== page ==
Academic journal article Hecate

Hot Property: Mutants, Metaphors and Radiation

Academic journal article Hecate

Hot Property: Mutants, Metaphors and Radiation

Article excerpt

Hot Property: Mutants, Metaphors and Radiation

`You are aware,' she said with a half smile, `that if you only had a cancerous knee, it would be a lot less interesting to everyone here.'

`What, you mean that my cancerous cervix makes the topic sort of -- hot property?' I exclaimed.

`Exactly,' she said `and what a marvellous title!'

A Note on Method

Women's identities are constructed through the experience and reproduction of femaleness which is always signified contradictorily because gendered power relationships simultaneously denote and subordinate `what it is to be a woman.' The three cancer stories that follow are told within an intertextual framework in which the overlapping power relations of embodiment and science constitute cultural notions of illness and health and interrogate each other through allusion, metaphor and contradiction. Intertextual writing intercepts the linear process of reason by deliberately disrupting the expected flow of the text. In this paper, different kinds of texts, the experience of cancer diagnosis and treatment, comparisons of conventional and alternative approaches to cancer and science fiction identities are read against each other as starting points. The notion of `against' is not meant in an oppositional sense, but as the conjuring of a thematic network of ideas, illusions and allusions. The thematic task is to juxtapose, to highlight the similitude and the points of contrast in the texts, to read science fiction against science, against personal diaries, fantasies against social theory and allow poetry to illumine politics.

FIRST VOICE: The last week in July, 1992. I don't remember exactly when I thought something might be `wrong' with my body. There is a series of ironies in this. I remember telling a friend I thought I might be menopausal because my periods were a bit irregular. She retorted I was too young. Even then I felt unsure. My periods have always been erratic, arriving without much fuss sometime within a timespace of anything from twenty-one to fifty-six days, since menarche when I was twelve.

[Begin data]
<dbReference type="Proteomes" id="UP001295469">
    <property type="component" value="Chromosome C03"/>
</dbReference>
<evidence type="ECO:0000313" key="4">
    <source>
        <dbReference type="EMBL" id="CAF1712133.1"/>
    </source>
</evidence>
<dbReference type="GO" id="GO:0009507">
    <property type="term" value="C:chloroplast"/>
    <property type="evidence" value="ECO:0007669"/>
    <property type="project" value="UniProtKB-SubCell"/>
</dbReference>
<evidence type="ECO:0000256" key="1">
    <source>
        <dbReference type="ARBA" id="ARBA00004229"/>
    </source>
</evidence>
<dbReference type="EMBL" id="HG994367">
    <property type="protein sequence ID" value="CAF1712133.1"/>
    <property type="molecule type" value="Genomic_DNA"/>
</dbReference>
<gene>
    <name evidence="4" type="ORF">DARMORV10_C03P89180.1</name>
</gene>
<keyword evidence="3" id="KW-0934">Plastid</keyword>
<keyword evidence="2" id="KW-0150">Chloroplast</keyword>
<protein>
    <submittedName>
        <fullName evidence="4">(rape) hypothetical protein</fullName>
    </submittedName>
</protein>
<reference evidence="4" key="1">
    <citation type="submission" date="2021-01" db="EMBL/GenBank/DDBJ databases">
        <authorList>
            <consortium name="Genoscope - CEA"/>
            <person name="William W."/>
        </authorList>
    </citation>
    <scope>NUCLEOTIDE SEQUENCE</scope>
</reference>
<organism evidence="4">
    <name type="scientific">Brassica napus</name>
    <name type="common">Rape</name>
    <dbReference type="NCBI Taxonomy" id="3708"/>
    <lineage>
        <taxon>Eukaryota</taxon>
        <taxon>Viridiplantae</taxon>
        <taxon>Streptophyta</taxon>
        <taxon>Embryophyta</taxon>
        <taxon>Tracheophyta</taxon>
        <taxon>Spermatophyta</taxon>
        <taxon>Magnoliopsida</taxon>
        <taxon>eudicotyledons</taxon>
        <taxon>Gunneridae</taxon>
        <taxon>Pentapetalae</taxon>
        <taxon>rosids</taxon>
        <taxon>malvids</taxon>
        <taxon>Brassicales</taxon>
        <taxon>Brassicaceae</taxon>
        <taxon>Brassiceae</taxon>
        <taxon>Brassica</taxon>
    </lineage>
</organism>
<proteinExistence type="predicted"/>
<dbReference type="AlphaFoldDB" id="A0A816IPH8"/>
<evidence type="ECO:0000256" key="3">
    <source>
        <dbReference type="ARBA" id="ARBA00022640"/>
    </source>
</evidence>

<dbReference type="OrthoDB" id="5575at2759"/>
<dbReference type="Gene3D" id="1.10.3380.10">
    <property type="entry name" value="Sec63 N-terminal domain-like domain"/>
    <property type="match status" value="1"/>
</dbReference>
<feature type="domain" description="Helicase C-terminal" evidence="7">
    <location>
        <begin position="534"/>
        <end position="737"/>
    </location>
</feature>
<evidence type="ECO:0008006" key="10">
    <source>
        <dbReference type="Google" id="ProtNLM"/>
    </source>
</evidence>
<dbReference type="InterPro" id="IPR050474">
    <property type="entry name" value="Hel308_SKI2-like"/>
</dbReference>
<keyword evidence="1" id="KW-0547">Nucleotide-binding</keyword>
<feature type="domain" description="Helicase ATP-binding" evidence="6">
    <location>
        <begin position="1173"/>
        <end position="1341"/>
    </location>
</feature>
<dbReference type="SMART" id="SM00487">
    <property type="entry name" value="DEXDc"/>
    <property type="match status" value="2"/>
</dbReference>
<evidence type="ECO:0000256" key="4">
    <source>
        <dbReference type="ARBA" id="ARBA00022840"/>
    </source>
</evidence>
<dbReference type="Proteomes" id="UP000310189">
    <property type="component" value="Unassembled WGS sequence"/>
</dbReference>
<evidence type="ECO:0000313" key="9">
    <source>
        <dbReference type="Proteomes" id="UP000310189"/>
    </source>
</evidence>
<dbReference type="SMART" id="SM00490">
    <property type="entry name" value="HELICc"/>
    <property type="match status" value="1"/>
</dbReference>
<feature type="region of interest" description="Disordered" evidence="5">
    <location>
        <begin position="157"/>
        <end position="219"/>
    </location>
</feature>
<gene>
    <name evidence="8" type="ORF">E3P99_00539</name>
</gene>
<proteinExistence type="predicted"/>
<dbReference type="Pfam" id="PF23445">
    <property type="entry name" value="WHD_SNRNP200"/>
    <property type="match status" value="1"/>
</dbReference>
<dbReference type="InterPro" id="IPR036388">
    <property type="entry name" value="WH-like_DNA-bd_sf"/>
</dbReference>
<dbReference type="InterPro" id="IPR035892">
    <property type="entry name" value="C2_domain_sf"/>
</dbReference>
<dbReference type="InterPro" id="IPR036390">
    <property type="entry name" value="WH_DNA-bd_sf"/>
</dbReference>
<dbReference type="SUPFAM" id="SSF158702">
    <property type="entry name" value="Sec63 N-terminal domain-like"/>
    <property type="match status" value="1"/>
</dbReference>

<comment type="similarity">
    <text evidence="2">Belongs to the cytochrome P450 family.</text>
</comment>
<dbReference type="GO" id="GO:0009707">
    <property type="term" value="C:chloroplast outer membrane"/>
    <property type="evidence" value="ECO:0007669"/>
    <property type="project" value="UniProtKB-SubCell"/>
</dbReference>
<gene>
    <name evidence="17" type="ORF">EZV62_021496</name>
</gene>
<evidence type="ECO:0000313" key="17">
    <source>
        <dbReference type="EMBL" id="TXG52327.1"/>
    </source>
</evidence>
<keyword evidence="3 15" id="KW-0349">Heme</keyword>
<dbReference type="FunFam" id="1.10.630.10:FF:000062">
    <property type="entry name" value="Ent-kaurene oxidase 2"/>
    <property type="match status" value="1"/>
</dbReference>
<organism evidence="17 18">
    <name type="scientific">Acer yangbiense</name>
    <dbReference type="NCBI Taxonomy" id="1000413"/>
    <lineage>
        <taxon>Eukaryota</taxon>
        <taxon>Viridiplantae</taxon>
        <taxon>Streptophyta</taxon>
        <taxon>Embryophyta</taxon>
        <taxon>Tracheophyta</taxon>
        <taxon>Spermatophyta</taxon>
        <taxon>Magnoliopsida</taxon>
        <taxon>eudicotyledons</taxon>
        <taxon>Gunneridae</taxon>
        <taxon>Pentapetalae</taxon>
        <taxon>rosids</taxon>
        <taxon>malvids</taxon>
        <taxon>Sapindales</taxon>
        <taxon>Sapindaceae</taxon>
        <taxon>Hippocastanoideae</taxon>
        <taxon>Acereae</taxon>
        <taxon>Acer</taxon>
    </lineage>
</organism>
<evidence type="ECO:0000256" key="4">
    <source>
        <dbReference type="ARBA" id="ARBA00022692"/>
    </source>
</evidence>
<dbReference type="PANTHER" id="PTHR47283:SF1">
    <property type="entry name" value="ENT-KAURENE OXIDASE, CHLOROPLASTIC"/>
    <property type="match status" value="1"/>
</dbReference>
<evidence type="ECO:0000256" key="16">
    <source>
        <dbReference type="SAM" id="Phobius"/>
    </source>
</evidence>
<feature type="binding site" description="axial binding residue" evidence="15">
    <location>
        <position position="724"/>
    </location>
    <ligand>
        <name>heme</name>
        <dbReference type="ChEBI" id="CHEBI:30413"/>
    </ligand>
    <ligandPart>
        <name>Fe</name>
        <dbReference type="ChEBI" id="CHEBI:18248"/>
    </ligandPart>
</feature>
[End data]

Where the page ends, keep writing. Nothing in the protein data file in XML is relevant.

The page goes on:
Perhaps it was simply that I was stressed and had been so for several months of a heavy teaching load, only months after my mother's death from cancer which spread rapidly from her pancreas. Then there was my recurring dream of golden-red snakes with burning golden eyes. All my illnesses had been heralded by dreams of snakes. Freud would have loved it. My totemic sexuality, sudden death, chthonic, fluid femininity. At a conference, during my presentation, I had a sudden momentary flash of self recognition as I clicked a slide of an eastern goddess with a snake arching out of her vagina onto the screen. There was my fascination for the science fiction presentation of cancer as a barely conscious potential for transformation, integral to our humanity, a theme in Octavia Butler's trilogy Xenogenesis. But on the last night of the conference I lay awake, affirming a reluctant but frightened decision to visit the doctor on my return home.

He freaked out at the sight of my cervix, described as lumpy, angry and bleeding to touch, and four days of numbing drama began. Within hours I was waiting at the emergency department of the women's hospital. Three hours wait, a tentative examination and then another hour while I sat half naked on a examination table awaiting a registrar to advise what the `next step' should be.

While I waited, a fifth year medical student came to take my notes. For the second time that day I estimated the date of my menarche, the length of my periods, critical dates in my reproductive history, how many children, were they normal pregnancies, and normal (that is, vaginal, births, details of my previous illnesses, family illnesses, whether and to what extent I drank alcohol, what kind of alcohol, did I smoke, take drugs, have daily exercise, did I work, was I particularly stressed about anything, did I eat a balanced diet and what was the date I last `had sexual intercourse. …

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